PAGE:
|1838||Thomas Hogan||Daniel McCoy|
|1839||Thomas Hogan||Daniel Synan|
|1840||Thomas Hogan||Daniel Synan|
|1841||Thomas Hogan||Daniel Synan|
|1842||Thomas Hogan||Daniel Synan|
|1843||Thomas Hogan||Daniel Synan|
|1844||Thomas Hogan||Daniel Synan|
|1845||Thomas Hogan||Daniel Synan|
|1846||Thomas Hogan||Daniel Synan|
|1847||Thomas Hogan||Daniel Synan|
|1848||Thomas Hogan||Richard Noonan|
|1849||Richard Walsh||Richard Noonan|
|1850||Richard Walsh||Richard Nunan|
|1851||Archdeacon Michael Fitzgerald||Patrick Duhigg|
|1852||Archdeacon Michael Fitzgerald||Patrick Duhigg|
|1853||Archdeacon Michael Fitzgerald||Patrick Duhigg|
|1854||Archdeacon Michael Fitzgerald||Timothy Keane|
|1855||Archdeacon Michael Fitzgerald||Timothy Keane|
|1856||Archdeacon Michael Fitzgerald||Timothy Keane|
|1857||Archdeacon Michael Fitzgerald||Timothy Keane|
|1858||Archdeacon Michael Fitzgerald||Luke Glesson|
|1859||Archdeacon Michael Fitzgerald||Luke Glesson|
|1860||Archdeacon Michael Fitzgerald||Luke Glesson|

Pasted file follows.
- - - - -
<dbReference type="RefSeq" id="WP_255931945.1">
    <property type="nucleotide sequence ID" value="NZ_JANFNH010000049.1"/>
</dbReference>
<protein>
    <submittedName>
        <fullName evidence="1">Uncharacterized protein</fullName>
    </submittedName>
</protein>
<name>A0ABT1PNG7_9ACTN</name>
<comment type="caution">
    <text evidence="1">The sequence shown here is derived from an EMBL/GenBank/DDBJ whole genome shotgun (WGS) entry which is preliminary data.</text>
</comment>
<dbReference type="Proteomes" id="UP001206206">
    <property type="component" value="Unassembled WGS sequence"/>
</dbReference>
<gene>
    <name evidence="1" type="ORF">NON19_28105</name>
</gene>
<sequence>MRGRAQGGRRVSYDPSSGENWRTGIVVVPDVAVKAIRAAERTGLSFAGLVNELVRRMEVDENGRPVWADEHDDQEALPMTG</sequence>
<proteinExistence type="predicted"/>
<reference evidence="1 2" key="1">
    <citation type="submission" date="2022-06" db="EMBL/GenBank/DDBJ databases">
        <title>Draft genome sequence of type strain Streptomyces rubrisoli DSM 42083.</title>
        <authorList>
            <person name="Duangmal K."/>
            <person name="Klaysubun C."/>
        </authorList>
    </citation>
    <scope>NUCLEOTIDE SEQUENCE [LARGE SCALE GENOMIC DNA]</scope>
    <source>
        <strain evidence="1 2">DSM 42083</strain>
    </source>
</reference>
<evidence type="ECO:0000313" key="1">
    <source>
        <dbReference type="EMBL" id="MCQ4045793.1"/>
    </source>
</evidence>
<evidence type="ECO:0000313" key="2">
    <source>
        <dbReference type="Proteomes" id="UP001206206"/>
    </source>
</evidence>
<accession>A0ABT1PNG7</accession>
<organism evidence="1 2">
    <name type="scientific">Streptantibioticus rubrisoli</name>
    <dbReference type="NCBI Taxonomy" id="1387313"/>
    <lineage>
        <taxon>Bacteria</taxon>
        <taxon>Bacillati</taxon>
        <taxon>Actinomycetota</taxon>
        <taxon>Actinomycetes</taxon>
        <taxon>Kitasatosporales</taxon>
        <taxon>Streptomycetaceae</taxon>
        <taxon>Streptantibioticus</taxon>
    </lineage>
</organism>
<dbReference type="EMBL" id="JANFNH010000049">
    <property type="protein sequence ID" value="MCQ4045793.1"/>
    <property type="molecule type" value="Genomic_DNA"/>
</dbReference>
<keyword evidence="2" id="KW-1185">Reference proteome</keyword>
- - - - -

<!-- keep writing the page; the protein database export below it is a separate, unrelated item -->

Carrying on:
|1861||Archdeacon Michael Fitzgerald||Luke Glesson|
|1862||Archdeacon Michael Fitzgerald||Luke Glesson|
|1863||Archdeacon Michael Fitzgerald||Luke Glesson|
|J. L. Roche|
|1864||James Raleigh||James Moran|
|1865||James O’Shea||John O’Sullivan|
|1866||James O’Shea||John O’Sullivan|
|J. L. Roche|
|1867||James O’Shea||J. L. Roche|
|1868||James O'Shea||James L. Roche|
|1869||James O’Shea||James Molony|
|1870||James O’Shea||James Molony|
|1871||James O’Shea||James Molony|
|1872||James O’Shea||James Potter|
|1873||James O’Shea||James Potter|
|1874||James O’Shea||James O’Shea|
|1875||James O’Shea||James O’Shea|
|1876||James O’Shea||James O’Shea|
|1877||James O’Shea||James O’Shea|
|1878||John Halpin||Edward Russell|
|1879||John Halpin||Edward Russell|
|1880||John Halpin||Michael Potter|
|1881||John Halpin||Michael Potter|
|1882||John Halpin||Michael Potter|
|1883||John Halpin||Michael Potter|
|1884||John Halpin||Michael Potter|
|1885||John Halpin||Michael Potter|
|1886||Archdeacon John Halpin||Thomas Liston|
|1887||Archdeacon John Halpin||Thomas Liston|
|1888||Archdeacon John Halpin||Thomas Liston|
|1889||Archdeacon John Halpin||Thomas Liston|
|1890||Archdeacon John Halpin||Thomas Liston|
|1891||Archdeacon John Halpin||Thomas Liston|
|1892||Archdeacon John Halpin||Thomas Liston|
|1893||Archdeacon John Halpin||Thomas Liston|
|1894||Archdeacon John Halpin||Thomas Liston|
|1895||William Molony||Thomas Liston|
|1896||William Molony||Thomas Liston|
|1897||William Molony||Thomas Liston|
|1898||William Molony||Thomas Liston|
|1899||William Molony||Jeremiah Murphy|
|1900||William Molony||Jeremiah Murphy|
|1901||William Molony||Jeremiah Murphy|
|1902||Michael O’Donnell||Jeremiah Murphy|